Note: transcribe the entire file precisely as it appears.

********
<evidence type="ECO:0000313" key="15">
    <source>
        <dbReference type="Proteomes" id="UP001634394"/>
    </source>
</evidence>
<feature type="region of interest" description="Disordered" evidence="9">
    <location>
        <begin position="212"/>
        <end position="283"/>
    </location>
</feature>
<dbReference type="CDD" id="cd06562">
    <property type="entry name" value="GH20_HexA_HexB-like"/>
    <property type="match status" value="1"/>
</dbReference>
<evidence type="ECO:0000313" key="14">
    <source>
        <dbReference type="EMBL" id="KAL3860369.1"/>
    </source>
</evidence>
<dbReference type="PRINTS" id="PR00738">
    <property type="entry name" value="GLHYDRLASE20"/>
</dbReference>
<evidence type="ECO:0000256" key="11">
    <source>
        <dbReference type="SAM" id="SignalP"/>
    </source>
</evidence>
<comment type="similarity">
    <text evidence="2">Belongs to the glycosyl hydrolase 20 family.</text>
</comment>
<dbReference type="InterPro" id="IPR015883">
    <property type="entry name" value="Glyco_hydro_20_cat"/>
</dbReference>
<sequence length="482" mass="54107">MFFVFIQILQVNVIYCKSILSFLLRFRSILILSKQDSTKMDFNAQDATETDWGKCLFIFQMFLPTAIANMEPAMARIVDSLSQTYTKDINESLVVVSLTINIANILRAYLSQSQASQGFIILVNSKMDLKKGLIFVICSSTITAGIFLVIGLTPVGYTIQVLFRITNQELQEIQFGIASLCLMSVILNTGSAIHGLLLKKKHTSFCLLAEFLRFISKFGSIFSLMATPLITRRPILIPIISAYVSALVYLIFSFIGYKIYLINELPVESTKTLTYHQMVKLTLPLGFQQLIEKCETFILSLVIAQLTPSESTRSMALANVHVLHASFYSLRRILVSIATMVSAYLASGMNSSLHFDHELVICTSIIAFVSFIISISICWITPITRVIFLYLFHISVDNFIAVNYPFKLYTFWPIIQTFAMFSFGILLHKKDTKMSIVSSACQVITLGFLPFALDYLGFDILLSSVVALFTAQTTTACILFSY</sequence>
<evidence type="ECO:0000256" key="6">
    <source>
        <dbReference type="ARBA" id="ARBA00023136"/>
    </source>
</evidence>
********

<evidence type="ECO:0000313" key="15">
    <source>
        <dbReference type="Proteomes" id="UP001634394"/>
    </source>
</evidence>
<feature type="region of interest" description="Disordered" evidence="9">
    <location>
        <begin position="212"/>
        <end position="283"/>
    </location>
</feature>
<dbReference type="CDD" id="cd06562">
    <property type="entry name" value="GH20_HexA_HexB-like"/>
    <property type="match status" value="1"/>
</dbReference>
<evidence type="ECO:0000313" key="14">
    <source>
        <dbReference type="EMBL" id="KAL3860369.1"/>
    </source>
</evidence>
<dbReference type="PRINTS" id="PR00738">
    <property type="entry name" value="GLHYDRLASE20"/>
</dbReference>
<evidence type="ECO:0000256" key="11">
    <source>
        <dbReference type="SAM" id="SignalP"/>
    </source>
</evidence>
<comment type="similarity">
    <text evidence="2">Belongs to the glycosyl hydrolase 20 family.</text>
</comment>
<dbReference type="InterPro" id="IPR015883">
    <property type="entry name" value="Glyco_hydro_20_cat"/>
</dbReference>
<sequence length="482" mass="54107">MFFVFIQILQVNVIYCKSILSFLLRFRSILILSKQDSTKMDFNAQDATETDWGKCLFIFQMFLPTAIANMEPAMARIVDSLSQTYTKDINESLVVVSLTINIANILRAYLSQSQASQGFIILVNSKMDLKKGLIFVICSSTITAGIFLVIGLTPVGYTIQVLFRITNQELQEIQFGIASLCLMSVILNTGSAIHGLLLKKKHTSFCLLAEFLRFISKFGSIFSLMATPLITRRPILIPIISAYVSALVYLIFSFIGYKIYLINELPVESTKTLTYHQMVKLTLPLGFQQLIEKCETFILSLVIAQLTPSESTRSMALANVHVLHASFYSLRRILVSIATMVSAYLASGMNSSLHFDHELVICTSIIAFVSFIISISICWITPITRVIFLYLFHISVDNFIAVNYPFKLYTFWPIIQTFAMFSFGILLHKKDTKMSIVSSACQVITLGFLPFALDYLGFDILLSSVVALFTAQTTTACILFSY</sequence>
<evidence type="ECO:0000256" key="6">
    <source>
        <dbReference type="ARBA" id="ARBA00023136"/>
    </source>
</evidence>